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For Our Salvation: Dying on the Cross

Palm Sunday / The Sunday of the Passion – March 25, 2018

A Sermon on Mark 15:33-39 by Samuel Zumwalt

Mark 15:33-39 English Standard Version, © 2001 by Crossway Bibles, a division of Good News Publishers]

33 And when the sixth hour had come, there was darkness over the whole land until the ninth hour. 34 And at the ninth hour Jesus cried with a loud voice, “Eloi, Eloi, lema sabachthani?” which means, “My God, my God, why have you forsaken me?” 35 And some of the bystanders hearing it said, “Behold, he is calling Elijah.” 36 And someone ran and filled a sponge with sour wine, put it on a reed and gave it to him to drink, saying, “Wait, let us see whether Elijah will come to take him down.” 37 And Jesus uttered a loud cry and breathed his last. 38 And the curtain of the temple was torn in two, from top to bottom. 39 And when the centurion, who stood facing him, saw that in this way he breathed his last, he said, “Truly this man was the Son of God!”

FOR OUR SALVATION: DYING ON THE CROSS

Grace, mercy, and peace to you from God our Father and the Lord Jesus Christ. Amen.

Whoever you are, baptized or not, longtime Christian or not, old or not, many degrees or not, rich or poor,extrovert or introvert,clergy or laity, pious or impious, sweet or sour, full or the Holy Spirit or full of something else: you suffer from the sin of pride…and so do I!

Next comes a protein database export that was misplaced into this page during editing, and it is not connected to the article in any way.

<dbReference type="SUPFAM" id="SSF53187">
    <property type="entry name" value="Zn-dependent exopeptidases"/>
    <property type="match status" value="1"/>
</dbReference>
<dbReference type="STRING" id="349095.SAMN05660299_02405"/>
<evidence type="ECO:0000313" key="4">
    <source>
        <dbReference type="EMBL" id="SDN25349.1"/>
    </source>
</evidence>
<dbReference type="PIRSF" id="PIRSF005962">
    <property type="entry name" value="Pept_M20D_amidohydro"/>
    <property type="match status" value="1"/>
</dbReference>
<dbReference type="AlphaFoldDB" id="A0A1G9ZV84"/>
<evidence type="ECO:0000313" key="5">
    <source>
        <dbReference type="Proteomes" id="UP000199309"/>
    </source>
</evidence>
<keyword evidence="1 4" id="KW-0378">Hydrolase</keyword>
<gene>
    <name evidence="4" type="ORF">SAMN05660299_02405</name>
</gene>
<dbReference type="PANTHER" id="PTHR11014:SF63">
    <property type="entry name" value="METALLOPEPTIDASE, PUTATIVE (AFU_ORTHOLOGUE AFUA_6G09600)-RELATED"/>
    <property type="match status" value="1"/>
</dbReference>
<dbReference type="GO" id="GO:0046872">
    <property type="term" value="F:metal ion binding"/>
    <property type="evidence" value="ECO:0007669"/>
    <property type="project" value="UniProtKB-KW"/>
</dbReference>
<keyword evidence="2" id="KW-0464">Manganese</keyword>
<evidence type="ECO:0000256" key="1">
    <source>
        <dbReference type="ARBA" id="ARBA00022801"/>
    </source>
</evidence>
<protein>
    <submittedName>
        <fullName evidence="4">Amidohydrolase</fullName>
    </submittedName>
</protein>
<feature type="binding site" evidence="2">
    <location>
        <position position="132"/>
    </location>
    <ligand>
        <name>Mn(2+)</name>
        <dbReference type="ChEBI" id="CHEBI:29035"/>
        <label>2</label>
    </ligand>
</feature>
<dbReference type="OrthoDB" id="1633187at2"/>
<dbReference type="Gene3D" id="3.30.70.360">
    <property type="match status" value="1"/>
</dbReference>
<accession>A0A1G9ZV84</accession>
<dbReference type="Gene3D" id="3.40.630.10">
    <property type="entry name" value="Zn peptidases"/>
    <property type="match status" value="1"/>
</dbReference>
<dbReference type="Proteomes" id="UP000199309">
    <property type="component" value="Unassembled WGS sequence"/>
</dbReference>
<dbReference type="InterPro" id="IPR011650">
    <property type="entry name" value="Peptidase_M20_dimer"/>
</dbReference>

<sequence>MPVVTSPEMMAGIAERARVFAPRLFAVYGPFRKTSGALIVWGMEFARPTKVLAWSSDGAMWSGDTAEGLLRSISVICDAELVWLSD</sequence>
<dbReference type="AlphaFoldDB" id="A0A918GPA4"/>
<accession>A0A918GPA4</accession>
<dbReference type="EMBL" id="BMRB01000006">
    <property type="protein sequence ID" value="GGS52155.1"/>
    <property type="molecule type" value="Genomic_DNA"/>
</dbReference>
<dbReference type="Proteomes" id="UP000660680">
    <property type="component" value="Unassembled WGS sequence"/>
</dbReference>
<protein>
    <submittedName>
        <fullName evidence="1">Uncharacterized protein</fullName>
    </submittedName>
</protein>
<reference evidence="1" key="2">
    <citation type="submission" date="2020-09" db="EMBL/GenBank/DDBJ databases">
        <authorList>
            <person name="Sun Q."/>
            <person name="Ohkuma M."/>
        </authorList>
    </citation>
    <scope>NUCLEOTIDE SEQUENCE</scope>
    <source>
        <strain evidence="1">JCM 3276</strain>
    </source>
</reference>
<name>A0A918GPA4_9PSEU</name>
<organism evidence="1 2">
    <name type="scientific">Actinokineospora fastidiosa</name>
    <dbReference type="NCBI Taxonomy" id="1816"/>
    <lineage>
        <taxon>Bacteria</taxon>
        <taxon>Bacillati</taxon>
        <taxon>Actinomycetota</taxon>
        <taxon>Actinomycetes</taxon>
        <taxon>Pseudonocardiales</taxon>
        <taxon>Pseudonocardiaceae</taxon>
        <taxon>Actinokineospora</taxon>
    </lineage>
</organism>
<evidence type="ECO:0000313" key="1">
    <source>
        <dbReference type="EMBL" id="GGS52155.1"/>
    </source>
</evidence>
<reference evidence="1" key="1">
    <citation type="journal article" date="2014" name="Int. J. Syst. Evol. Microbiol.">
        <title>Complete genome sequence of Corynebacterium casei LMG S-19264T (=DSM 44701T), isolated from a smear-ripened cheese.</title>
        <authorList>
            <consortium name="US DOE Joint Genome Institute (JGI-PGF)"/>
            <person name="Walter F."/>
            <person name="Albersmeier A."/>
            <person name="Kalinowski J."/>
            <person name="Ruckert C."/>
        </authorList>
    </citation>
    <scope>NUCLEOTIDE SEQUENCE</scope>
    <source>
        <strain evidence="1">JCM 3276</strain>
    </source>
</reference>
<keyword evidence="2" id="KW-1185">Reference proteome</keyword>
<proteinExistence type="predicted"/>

There was a time, not all that long ago, when the oldest and wisest among us would warn children, adolescents, and young adults about the sin of pride. But now, who, other than a few of us dour, old preachers ever mention the sin of pride? Aren’t we past all of that?

In a 1973 book by the same name, psychiatrist Karl Menninger raised the ante (as in poker) by famously asking: “Whatever became of sin?” It’s a lot worse than that, Karl.

In our day, pride is considered a good thing. Bolstered by false prophets who line their pockets with the dollars of those who seek to be told what they want to hear, sin-sick people (and that’s all of us!) are on the outside filled with pride but, then, very deep on the inside anyone with an ounce of self-awareness knows he or she is sin-sick. Don’t expect to hear the word “sin” or even “sin-sick” used, because it’s such a negative word.